Inspiring Success

A blog from Creating IT Futures

Back to Listing

May 15, 2013

Breaking Through The Barrier

For Adam Henson, establishing a career in the field of information technology once seemed impossible.

“With IT, it’s hard to get a job without experience, but it’s hard to get experience without a job,” he said. “It was a real Catch-22.”

Then he learned about IT-Ready.

Henson, working as a meter reader for an energy company at the time, was perusing job postings on the Careerbuilder website when he saw an ad for IT-Ready. He found the program’s offering of information technology education followed by apprentice work experience appealing.

“The possibility of an apprenticeship at the end of the program was a big factor in why I joined,” Henson said. “Because eight weeks is a long time to commit without working.”

Henson said he was impressed from the start by the rigor of the IT-Ready curriculum.

“Eight weeks sounds easy. And since I was familiar with technology, I thought it would be easier than it was,” he said. “But we covered a lot of topics – more than just technology.”
Augmenting his classroom learning with after-hours studying, Henson said he learned a broad range of hard technical and softer professional skills. And when it came time to look for apprenticeships, Henson applied to MTCI.

As a full-service unified communications solutions provider, MTCI defines, develops and executes efficient, functional and cost-effective voice and data communications programs on behalf of its clients.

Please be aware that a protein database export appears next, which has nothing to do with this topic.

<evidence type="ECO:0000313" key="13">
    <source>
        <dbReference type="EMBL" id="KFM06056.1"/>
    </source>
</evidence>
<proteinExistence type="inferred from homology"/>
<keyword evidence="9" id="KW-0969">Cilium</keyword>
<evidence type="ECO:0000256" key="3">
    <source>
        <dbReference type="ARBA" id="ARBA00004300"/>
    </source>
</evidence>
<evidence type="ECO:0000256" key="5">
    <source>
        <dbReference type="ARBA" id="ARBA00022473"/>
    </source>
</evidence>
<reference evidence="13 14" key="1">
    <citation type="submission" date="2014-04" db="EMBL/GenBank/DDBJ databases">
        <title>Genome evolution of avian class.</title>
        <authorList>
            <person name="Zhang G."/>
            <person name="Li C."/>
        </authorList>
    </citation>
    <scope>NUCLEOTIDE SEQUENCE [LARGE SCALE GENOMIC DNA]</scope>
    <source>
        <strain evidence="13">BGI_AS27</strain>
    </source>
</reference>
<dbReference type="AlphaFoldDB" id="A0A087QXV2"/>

As a communications specialist, Henson installs voice-over Internet protocol service for clients and troubleshoots issues with existing systems. Henson started work in August, and was offered a full-time permanent position after just a month on the job.

“Adam had been with us only about 30 days before we said, ‘Hey, we gotta hire this guy full time,’” said Guy Guckenberger, general manager of MTCI’s voice and data implementation grid. “He’s a really sharp guy.”

Henson said his experience with IT-Ready instilled in him the confidence to trust his knowledge and skills.

“I get to think a lot – that’s probably what I enjoy most about my work,” he said. “I get to solve new problems everyday – figure out why things don’t work, or try a solution we haven’t implemented before. It’s interesting and every day is different.”

And as for his career potential in the once apparently impermeable field of information technology, Henson said that now it seems endless.

“I like what I’m doing and there’s room for growth,” he said.